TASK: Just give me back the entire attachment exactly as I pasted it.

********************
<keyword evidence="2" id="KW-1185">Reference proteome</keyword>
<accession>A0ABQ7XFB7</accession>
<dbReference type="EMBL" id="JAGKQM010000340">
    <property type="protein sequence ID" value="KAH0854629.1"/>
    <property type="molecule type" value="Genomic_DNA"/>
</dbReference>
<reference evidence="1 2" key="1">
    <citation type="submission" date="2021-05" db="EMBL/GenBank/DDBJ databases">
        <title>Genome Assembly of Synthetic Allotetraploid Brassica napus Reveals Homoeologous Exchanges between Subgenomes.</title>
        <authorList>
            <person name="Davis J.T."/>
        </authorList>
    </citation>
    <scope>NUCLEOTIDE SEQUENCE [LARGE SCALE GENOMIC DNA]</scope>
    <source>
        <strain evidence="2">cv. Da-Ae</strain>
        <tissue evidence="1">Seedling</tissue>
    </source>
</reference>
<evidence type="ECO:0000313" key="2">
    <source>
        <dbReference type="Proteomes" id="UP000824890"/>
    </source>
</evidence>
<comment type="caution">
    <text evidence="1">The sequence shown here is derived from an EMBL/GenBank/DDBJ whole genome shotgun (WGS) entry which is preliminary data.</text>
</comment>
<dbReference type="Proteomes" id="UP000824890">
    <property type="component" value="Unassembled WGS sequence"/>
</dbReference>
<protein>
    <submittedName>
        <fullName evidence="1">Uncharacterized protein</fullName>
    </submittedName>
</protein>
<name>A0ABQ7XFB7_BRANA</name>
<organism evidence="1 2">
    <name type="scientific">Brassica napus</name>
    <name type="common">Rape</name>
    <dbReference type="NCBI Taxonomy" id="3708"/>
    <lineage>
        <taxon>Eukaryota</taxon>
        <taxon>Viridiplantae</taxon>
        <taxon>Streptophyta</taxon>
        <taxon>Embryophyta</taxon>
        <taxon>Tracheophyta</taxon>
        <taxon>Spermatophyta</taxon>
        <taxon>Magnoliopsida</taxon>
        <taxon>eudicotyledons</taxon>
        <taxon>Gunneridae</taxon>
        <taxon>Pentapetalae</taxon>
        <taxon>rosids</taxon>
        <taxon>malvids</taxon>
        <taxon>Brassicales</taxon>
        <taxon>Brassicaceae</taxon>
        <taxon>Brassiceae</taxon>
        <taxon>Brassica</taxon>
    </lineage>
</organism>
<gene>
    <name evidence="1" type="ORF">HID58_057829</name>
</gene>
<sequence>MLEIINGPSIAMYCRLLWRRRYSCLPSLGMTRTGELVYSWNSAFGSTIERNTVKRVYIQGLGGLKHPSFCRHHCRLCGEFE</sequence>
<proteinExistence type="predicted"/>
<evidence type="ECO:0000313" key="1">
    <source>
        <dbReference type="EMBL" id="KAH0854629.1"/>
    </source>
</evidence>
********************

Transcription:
<keyword evidence="2" id="KW-1185">Reference proteome</keyword>
<accession>A0ABQ7XFB7</accession>
<dbReference type="EMBL" id="JAGKQM010000340">
    <property type="protein sequence ID" value="KAH0854629.1"/>
    <property type="molecule type" value="Genomic_DNA"/>
</dbReference>
<reference evidence="1 2" key="1">
    <citation type="submission" date="2021-05" db="EMBL/GenBank/DDBJ databases">
        <title>Genome Assembly of Synthetic Allotetraploid Brassica napus Reveals Homoeologous Exchanges between Subgenomes.</title>
        <authorList>
            <person name="Davis J.T."/>
        </authorList>
    </citation>
    <scope>NUCLEOTIDE SEQUENCE [LARGE SCALE GENOMIC DNA]</scope>
    <source>
        <strain evidence="2">cv. Da-Ae</strain>
        <tissue evidence="1">Seedling</tissue>
    </source>
</reference>
<evidence type="ECO:0000313" key="2">
    <source>
        <dbReference type="Proteomes" id="UP000824890"/>
    </source>
</evidence>
<comment type="caution">
    <text evidence="1">The sequence shown here is derived from an EMBL/GenBank/DDBJ whole genome shotgun (WGS) entry which is preliminary data.</text>
</comment>
<dbReference type="Proteomes" id="UP000824890">
    <property type="component" value="Unassembled WGS sequence"/>
</dbReference>
<protein>
    <submittedName>
        <fullName evidence="1">Uncharacterized protein</fullName>
    </submittedName>
</protein>
<name>A0ABQ7XFB7_BRANA</name>
<organism evidence="1 2">
    <name type="scientific">Brassica napus</name>
    <name type="common">Rape</name>
    <dbReference type="NCBI Taxonomy" id="3708"/>
    <lineage>
        <taxon>Eukaryota</taxon>
        <taxon>Viridiplantae</taxon>
        <taxon>Streptophyta</taxon>
        <taxon>Embryophyta</taxon>
        <taxon>Tracheophyta</taxon>
        <taxon>Spermatophyta</taxon>
        <taxon>Magnoliopsida</taxon>
        <taxon>eudicotyledons</taxon>
        <taxon>Gunneridae</taxon>
        <taxon>Pentapetalae</taxon>
        <taxon>rosids</taxon>
        <taxon>malvids</taxon>
        <taxon>Brassicales</taxon>
        <taxon>Brassicaceae</taxon>
        <taxon>Brassiceae</taxon>
        <taxon>Brassica</taxon>
    </lineage>
</organism>
<gene>
    <name evidence="1" type="ORF">HID58_057829</name>
</gene>
<sequence>MLEIINGPSIAMYCRLLWRRRYSCLPSLGMTRTGELVYSWNSAFGSTIERNTVKRVYIQGLGGLKHPSFCRHHCRLCGEFE</sequence>
<proteinExistence type="predicted"/>
<evidence type="ECO:0000313" key="1">
    <source>
        <dbReference type="EMBL" id="KAH0854629.1"/>
    </source>
</evidence>